INDIANA SUPREME COURT HOLDS “ABC” INDEPENDENT CONTRACTOR TEST MET BY REFERRAL COMPANY. The Indiana Supreme Court has ruled that a driver for Q.D.-A., a company that matches drivers with businesses needing vehicles like RVs delivered to them, is an independent contractor and not an employee under the state’s unemployment insurance laws.  After filing for unemployment benefits, the state’s Department of Workforce Development concluded the driver was an employee.  After that decision was affirmed by an Administrative Law Judge, an intermediate appellate court reversed.  On further review, the Indiana Supreme Court affirmed, holding that all three prongs of the state’s ABC test for IC status under Indiana’s unemployment laws had been satisfied.  Under Prong A, the court found that the driver was not under the company’s control or direction, under either his contract or in fact. Under Prong B, the court determined that the driver performed a service outside of the company’s usual course of business: the driver provided “drive-away” services, while the company did not “regularly or continually provide such services.”  The court found that Prong C was satisfied because neither party disputed the agency’s initial finding that the company “provided sufficient evidence to demonstrate that [the driver] was customarily engaged in an independently established trade, occupation, profession, or business of transporting commodities.”  Q.D.-A. v. Indiana Department of Workforce Development, No. 19S-EX-43 (Sup. Ct. Ind. Jan. 23, 2019).

TRANSPORTATION COMPANY SETTLES IC MISCLASSIFICATION CLASS ACTION FOR $9.25 MILLION. A California federal court has granted final approval of a $9.25 million settlement between drayage transportation company, Roadrunner Intermodal Services LLC, and a class of 896 truck drivers claiming violations of state wage and hour laws due to their alleged misclassification by the company as independent contractors. The drivers also sought reimbursement of expenses including fuel, liability and property damage insurance, maintenance, and equipment repair. In approving the settlement, the court stated that “while plaintiffs potentially have meritorious claims, it is far from certain that they would have prevailed on those claims, given the uncertain nature of relevant case law.” The court also stated that, given the plaintiffs’ serious concerns regarding the impact of protracted class action litigation on the company’s financial condition and its related ability to pay a settlement, the proposed settlement “provides compensation that is available now, without the additional time and risk of a decision that would likely be subject to a lengthy appeals process.” The settlement provides for $5.8 million to the drivers (or approximately $6,550 on average to each class member), slightly over $3 million (one-third of the total) for class counsel, and $75,000 in payments under the California Private Attorneys General Act.  Singh v. Roadrunner Intermodal Services LLC, No. 15-cv-1497 (E.D. Cal. Jan. 24, 2019).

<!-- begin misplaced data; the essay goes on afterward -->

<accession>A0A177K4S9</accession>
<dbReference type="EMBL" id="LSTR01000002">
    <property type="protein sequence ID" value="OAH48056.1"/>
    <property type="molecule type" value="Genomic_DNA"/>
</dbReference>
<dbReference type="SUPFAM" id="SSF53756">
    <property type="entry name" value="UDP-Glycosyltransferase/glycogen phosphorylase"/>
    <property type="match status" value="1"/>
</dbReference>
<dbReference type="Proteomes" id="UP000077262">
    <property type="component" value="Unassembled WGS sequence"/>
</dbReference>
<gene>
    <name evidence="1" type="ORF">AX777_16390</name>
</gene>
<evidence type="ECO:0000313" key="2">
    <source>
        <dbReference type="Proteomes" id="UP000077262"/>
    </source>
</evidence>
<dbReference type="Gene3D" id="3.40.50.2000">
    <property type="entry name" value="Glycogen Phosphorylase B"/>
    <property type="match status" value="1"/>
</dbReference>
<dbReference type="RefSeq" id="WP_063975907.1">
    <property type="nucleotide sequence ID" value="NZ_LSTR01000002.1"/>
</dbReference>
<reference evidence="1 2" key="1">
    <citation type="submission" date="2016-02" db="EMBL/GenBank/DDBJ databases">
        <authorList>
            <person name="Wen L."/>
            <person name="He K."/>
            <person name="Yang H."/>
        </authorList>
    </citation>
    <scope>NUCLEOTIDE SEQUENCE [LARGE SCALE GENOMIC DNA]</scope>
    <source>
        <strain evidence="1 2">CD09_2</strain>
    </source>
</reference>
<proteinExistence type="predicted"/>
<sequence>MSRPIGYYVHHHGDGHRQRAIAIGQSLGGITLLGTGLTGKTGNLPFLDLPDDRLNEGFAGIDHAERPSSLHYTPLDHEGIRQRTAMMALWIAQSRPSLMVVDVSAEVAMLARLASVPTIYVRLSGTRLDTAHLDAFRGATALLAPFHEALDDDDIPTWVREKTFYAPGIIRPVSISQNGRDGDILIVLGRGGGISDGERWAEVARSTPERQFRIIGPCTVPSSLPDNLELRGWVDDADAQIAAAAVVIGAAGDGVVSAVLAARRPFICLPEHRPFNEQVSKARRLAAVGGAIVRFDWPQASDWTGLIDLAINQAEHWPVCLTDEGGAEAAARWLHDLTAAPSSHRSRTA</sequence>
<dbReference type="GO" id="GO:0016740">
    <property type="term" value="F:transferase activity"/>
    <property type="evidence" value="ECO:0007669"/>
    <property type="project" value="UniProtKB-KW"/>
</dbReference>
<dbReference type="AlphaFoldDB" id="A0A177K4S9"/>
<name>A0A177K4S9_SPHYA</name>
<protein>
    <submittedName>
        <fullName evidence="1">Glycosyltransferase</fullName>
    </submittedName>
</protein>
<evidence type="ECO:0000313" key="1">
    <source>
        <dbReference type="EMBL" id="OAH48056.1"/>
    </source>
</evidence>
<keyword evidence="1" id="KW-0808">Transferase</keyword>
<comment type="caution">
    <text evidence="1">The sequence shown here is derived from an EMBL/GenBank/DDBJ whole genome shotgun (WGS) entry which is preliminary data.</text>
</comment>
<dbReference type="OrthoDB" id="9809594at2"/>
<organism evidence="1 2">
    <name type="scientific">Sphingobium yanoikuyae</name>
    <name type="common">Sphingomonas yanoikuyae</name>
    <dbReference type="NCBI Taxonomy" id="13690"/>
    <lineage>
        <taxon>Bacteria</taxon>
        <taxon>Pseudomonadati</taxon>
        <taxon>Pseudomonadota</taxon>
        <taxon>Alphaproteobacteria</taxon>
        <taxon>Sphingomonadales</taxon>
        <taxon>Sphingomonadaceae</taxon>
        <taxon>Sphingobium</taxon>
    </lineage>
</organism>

RIDE-SHARING COMPANY’S $1.3 MILLION SETTLEMENT APPROVED BY COURT IN IC MISCLASSIFICATION CASE.  A North Carolina federal district court has granted final approval of a $1.3 million settlement between Uber Technologies Inc. and class of 5,200 drivers who claim they were misclassified as independent contractors and not employees. The drivers, each of whom had opted out of their arbitration agreements, claimed that they were owed minimum wage and overtime compensation under the Fair Labor Standards Act because, they alleged, they were employees, not independent contractors. In approving the settlement, which reportedly is the first FLSA lawsuit the company has settled, the court concluded that in this collective action, the named plaintiff and class counsel had “authority to settle the case on behalf of the opt-in class and that the settlement was a fair and reasonable resolution of a bona fide dispute of FLSA provisions.”

Under the agreement, the company will pay a maximum gross settlement amount of $1,304,250 of which $734,294 will be paid to class plaintiffs who have opted in (or on average, under $150 per driver).  One-third of the settlement proceeds will be paid in attorneys’ fees and the remainder is earmarked for legal expenses, service awards, and the fees of the settlement administrator.  In their submission in support of settlement, the drivers acknowledged that the company had a “‘significant chance’ of either prevailing on the merits, by a finding that the drivers are independent contractors, or of achieving a reduction of liability if not required to compensate for drivers’ wait time.”  Hood v. Uber Techs., Inc., No. 1:16-cv-00998 (M.D.N.C. Jan. 3, 2019).